The glacier-fed water is a calm turquoise, reflecting the morning glow, the mountain peaks in the distance are jagged and capped with snow. I step outside the hostel, exhale my morning breath, made up of last night’s beer and local pizza. I can almost see the stale breath becoming brittle in the biting morning breeze, crashing to the crispy dewy grass and disintegrating.
Lake Tekapo is in the southern-most reaches of the Canterbury region on New Zealand’s South Island. It’s a quaint town that in the winter has brilliant skiing, heli-skiing and boarding. In the warmer months there’s plenty of activities, from fishing, hiking, mountain biking, mountaineering, and golfing, to why I’m here – for nearby Mt Cook, the largest peak in New Zealand.
You can see why director Peter Jackson always imagined his country to be Middle Earth, as the near-perfect farmland and rolling green hills break out into high rocky country for those hairy-footed dwarfs, or Ewoks, or whatever they were, to climb over.
Minor details aside, those munchkins were chumps to do all that walking – no retracing for me, I’m flying to the top.
At 3,754m tall, Aoraki/Mt Cook does not reach the dizzy heights of Mt Everest (8,848m) but for its height, it’s considered very technical to mount and conquer, kinda like Natalie Portman – and even harder to get to the bottom. (Ed: Oh no you didn’t!).
To keep up with the allegory, she’s equally stunning to look at. And as someone who struggles to get out of bed – especially if Nat is involved (Ed: okay that’s enough) – let alone climb a mountain, the option of flying by Mt Cook and a snow landing on the Tasman Glacier sounded much easier.
We take-off and bump slowly upwards before turning towards the great Aoraki – which means Cloud Piercer in Kai Tahu, a Maori dialect.
The day is beautiful, all blue skies, not a cloud to pierce. We sail over broken glacier entrails that lead into the smooth white frozen river, with crevasses looking ominously deep.
Who knows what type of woolly mammoths or sabre-toothed creatures you may fly by on your descent if you were to fall down one of them.
The cliff faces below are jagged and fierce. Our pilot cranks a handle and the crunch of metal and sprockets remind me again this is not the big Boeing I flew to NZ in.
He’s lowered the skis over the wheels for us to slide up the glacier on. We get lower and lower to the blinding white surface below until the peaks engulf us and we glide smoothly onto the flat snowy strip that is the top of the glacier. The landing is smoother than anything Eddy the Eagle ever did.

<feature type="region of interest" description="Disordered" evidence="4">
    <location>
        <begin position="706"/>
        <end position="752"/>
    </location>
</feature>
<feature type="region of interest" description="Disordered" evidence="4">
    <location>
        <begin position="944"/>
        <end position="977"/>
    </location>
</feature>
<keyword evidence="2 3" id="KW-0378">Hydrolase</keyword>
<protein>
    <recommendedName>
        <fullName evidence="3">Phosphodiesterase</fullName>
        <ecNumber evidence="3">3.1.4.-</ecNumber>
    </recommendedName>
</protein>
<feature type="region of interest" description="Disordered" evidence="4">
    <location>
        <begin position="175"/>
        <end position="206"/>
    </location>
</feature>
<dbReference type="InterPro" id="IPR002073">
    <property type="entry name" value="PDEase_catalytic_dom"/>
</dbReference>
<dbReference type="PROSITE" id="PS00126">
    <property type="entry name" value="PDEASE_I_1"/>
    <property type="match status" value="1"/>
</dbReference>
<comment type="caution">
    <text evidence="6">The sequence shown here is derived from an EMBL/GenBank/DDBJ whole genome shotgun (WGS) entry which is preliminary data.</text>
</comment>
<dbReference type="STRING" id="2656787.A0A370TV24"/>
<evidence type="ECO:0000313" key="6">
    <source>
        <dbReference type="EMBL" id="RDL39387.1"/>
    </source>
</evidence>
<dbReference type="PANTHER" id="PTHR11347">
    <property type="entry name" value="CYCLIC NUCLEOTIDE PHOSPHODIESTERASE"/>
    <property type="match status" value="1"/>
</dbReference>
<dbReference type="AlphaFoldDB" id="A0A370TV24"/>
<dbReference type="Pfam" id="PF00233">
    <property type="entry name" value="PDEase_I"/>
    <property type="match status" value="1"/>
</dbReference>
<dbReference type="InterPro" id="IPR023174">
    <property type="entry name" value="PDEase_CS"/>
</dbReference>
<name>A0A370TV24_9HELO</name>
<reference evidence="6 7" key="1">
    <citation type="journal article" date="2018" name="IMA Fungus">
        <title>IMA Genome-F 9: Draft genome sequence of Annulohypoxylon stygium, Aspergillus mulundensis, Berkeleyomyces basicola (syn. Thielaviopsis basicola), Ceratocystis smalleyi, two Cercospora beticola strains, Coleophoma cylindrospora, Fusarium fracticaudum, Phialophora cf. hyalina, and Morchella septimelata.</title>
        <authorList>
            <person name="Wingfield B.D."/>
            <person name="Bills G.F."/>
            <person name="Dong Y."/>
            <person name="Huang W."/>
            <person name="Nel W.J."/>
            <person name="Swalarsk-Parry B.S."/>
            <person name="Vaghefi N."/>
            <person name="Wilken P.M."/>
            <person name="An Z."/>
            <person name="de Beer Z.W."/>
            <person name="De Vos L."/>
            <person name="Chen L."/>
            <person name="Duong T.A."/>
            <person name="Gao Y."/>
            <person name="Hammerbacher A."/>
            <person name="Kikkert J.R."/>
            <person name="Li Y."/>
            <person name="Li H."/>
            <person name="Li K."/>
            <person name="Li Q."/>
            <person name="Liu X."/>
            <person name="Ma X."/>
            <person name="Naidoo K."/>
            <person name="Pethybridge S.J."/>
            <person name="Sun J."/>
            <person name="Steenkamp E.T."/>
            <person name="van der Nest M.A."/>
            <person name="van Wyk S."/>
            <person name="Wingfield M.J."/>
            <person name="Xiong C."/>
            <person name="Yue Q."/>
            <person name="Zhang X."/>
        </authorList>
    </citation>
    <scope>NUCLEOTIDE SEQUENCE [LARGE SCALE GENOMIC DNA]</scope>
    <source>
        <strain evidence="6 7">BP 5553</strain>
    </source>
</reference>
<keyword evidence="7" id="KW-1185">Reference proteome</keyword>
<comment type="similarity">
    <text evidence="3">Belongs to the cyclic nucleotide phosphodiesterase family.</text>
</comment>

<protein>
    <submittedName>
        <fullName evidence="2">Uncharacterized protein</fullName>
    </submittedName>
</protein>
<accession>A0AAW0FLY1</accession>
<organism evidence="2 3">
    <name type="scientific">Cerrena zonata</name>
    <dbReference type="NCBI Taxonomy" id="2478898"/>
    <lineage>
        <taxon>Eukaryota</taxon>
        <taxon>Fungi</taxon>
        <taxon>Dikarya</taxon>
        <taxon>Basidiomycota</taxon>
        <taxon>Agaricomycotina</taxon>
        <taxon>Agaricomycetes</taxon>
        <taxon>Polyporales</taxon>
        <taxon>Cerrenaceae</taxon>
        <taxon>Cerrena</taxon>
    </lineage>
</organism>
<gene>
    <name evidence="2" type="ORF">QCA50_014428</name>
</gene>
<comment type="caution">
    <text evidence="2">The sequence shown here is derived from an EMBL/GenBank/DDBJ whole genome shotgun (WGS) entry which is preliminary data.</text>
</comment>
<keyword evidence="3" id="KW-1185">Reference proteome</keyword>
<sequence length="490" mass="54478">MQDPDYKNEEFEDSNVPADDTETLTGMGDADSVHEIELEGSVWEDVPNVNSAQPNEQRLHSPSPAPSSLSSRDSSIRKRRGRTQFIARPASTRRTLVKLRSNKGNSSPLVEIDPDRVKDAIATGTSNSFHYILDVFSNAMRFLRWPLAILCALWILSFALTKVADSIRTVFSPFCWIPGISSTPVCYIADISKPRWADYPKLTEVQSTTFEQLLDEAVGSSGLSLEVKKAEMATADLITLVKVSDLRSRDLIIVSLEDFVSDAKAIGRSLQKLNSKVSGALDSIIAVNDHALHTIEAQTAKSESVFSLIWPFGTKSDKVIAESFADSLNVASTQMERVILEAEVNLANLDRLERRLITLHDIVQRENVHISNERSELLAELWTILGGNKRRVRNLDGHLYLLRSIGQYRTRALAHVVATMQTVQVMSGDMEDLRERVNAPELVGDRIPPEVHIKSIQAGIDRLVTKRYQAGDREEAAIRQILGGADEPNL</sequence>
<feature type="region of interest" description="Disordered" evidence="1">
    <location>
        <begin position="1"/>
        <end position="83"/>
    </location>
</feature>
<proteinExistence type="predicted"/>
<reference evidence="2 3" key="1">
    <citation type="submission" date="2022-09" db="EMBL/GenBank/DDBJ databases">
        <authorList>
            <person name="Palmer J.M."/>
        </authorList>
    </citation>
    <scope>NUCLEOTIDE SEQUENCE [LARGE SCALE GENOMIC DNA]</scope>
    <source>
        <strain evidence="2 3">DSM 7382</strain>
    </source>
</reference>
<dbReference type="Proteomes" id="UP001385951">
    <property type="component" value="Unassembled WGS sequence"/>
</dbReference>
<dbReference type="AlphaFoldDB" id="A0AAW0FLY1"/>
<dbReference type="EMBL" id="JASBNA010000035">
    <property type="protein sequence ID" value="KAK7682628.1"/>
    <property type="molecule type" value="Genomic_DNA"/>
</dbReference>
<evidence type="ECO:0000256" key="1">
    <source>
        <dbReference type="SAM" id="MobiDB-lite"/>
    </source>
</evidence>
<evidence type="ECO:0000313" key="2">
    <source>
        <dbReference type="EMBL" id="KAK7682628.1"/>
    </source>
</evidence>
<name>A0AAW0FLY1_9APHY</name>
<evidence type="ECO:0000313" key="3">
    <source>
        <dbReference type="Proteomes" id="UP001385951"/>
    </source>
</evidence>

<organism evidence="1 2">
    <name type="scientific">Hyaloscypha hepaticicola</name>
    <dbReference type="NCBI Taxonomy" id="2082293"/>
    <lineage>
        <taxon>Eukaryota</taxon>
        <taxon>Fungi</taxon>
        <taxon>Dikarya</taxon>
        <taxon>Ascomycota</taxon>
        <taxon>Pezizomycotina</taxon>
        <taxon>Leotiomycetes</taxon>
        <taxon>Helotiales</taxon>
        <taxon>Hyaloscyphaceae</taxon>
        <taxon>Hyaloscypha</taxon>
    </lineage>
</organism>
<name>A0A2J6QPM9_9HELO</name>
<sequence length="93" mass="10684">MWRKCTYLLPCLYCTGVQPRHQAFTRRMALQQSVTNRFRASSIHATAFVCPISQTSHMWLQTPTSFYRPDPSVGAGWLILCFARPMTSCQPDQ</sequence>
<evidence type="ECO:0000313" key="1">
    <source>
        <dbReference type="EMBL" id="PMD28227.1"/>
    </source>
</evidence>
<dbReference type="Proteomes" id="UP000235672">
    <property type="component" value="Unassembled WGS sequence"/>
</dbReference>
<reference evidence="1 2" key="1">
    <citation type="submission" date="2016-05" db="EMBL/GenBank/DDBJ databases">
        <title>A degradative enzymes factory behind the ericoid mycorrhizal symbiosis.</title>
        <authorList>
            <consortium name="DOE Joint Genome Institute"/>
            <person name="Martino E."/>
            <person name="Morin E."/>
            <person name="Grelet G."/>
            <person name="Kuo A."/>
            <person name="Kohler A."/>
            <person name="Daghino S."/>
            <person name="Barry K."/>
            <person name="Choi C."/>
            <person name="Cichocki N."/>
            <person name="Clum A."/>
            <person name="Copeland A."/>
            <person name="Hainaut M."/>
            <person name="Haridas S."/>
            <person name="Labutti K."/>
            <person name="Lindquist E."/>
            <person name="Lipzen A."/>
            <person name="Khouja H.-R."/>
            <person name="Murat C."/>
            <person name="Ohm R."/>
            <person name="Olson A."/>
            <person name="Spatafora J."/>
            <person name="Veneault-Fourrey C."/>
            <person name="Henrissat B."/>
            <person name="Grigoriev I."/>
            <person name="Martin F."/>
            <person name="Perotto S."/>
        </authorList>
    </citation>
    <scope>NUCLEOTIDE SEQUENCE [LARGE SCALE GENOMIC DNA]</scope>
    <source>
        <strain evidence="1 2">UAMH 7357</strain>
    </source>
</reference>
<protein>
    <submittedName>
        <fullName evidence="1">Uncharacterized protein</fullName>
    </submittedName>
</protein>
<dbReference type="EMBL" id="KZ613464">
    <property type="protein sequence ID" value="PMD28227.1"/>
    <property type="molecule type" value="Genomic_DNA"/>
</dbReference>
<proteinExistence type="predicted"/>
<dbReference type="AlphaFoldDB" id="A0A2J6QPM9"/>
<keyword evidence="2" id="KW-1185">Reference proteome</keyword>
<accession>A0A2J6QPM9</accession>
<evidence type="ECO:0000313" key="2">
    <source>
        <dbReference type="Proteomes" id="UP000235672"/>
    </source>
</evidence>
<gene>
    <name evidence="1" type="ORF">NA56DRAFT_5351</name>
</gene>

I imagined it to be more like the Uruguayan rugby player’s landing in Alive, skidding out of control. The Snickers in my pocket reassures me I’m not eating the pilot for at least an hour.
As we pull in to stop, the motor shuts down and we step out into the crusty snow. Immediately one of our crew slips over on his arse. It’s hilarious, until my laughter begins to keel me over. I right myself and shut the hell up.
The pilot asks if we can hear ‘that’? We stop moving so not even our feet are crackling and there’s nothing to be heard. I look at him, eyebrow raised. But then he smiles. It’s serene silence.
I’m scared of that time alone inside my brain, silence, peace. The clicking of a camera should be enough, so I start snapping shots, but it doesn’t do the place justice.
Imagine being the last fruit loop in a giant’s breakfast bowl, just you and the white milk far below the 360 degree slippery walls of the bowl. I didn’t imagine it at the time, it’s just a stupid analogy a lazy and hungry writer that hasn’t had breakfast yet might use.
After about 20 minutes of taking it all in, filling our lungs and our memory sticks, we board the plane and take off down the glacier on our skis.
This time around we fly close to peek at the peak of Mt Cook. We do our best Top Gun impersonation and buzz the tower and it feels like we can reach out and grab the peak but as we get closer a climbing hut puts our distance into perspective. We’re still quite a way away – it’s just that big.
We land safe and sound on the airstrip. Looking up to the high peak, a large cloudbank rolls over the face like a landslide, tempting fate, just waiting to be pierced by the jagged edges.
The airport terminal is full of the company’s unique history and is well worth a stroll around. After a tea and a chat I hop back into my campervan and head to Christchurch. I wonder if anything’s going to get me up to those heights again. If only Natalie had been here to enjoy it with me.
The damage: Glacier Highlights flight with Mount Cook Ski Planes costs $340; scenic flights from $240.
Photos: Thinkstock, facebook.com/MountCookSkiPlanes